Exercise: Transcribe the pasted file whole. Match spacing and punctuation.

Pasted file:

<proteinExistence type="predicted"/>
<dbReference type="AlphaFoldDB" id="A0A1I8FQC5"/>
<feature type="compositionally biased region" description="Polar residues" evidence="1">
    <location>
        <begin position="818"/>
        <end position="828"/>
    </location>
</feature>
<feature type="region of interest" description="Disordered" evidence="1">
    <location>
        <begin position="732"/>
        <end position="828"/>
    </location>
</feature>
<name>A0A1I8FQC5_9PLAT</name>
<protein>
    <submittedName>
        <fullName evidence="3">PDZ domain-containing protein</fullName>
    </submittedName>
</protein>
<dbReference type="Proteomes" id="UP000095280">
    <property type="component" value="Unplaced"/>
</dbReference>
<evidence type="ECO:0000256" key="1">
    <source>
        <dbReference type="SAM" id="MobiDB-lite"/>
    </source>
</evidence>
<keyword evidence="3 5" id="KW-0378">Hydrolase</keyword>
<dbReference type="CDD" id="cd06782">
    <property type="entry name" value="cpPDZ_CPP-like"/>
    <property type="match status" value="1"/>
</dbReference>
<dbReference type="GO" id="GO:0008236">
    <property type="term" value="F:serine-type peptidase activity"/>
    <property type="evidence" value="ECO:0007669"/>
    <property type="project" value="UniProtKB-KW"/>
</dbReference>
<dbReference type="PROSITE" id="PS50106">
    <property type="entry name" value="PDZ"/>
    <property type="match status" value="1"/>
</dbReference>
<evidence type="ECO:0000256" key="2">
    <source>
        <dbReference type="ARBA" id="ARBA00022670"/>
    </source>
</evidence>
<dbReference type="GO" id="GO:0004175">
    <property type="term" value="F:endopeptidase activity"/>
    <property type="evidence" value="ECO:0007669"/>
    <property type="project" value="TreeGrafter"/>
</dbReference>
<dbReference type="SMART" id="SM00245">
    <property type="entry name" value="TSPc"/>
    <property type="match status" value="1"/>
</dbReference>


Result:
<proteinExistence type="predicted"/>
<dbReference type="AlphaFoldDB" id="A0A1I8FQC5"/>
<feature type="compositionally biased region" description="Polar residues" evidence="1">
    <location>
        <begin position="818"/>
        <end position="828"/>
    </location>
</feature>
<feature type="region of interest" description="Disordered" evidence="1">
    <location>
        <begin position="732"/>
        <end position="828"/>
    </location>
</feature>
<name>A0A1I8FQC5_9PLAT</name>
<protein>
    <submittedName>
        <fullName evidence="3">PDZ domain-containing protein</fullName>
    </submittedName>
</protein>
<dbReference type="Proteomes" id="UP000095280">
    <property type="component" value="Unplaced"/>
</dbReference>
<evidence type="ECO:0000256" key="1">
    <source>
        <dbReference type="SAM" id="MobiDB-lite"/>
    </source>
</evidence>
<keyword evidence="3 5" id="KW-0378">Hydrolase</keyword>
<dbReference type="CDD" id="cd06782">
    <property type="entry name" value="cpPDZ_CPP-like"/>
    <property type="match status" value="1"/>
</dbReference>
<dbReference type="GO" id="GO:0008236">
    <property type="term" value="F:serine-type peptidase activity"/>
    <property type="evidence" value="ECO:0007669"/>
    <property type="project" value="UniProtKB-KW"/>
</dbReference>
<dbReference type="PROSITE" id="PS50106">
    <property type="entry name" value="PDZ"/>
    <property type="match status" value="1"/>
</dbReference>
<evidence type="ECO:0000256" key="2">
    <source>
        <dbReference type="ARBA" id="ARBA00022670"/>
    </source>
</evidence>
<dbReference type="GO" id="GO:0004175">
    <property type="term" value="F:endopeptidase activity"/>
    <property type="evidence" value="ECO:0007669"/>
    <property type="project" value="TreeGrafter"/>
</dbReference>
<dbReference type="SMART" id="SM00245">
    <property type="entry name" value="TSPc"/>
    <property type="match status" value="1"/>
</dbReference>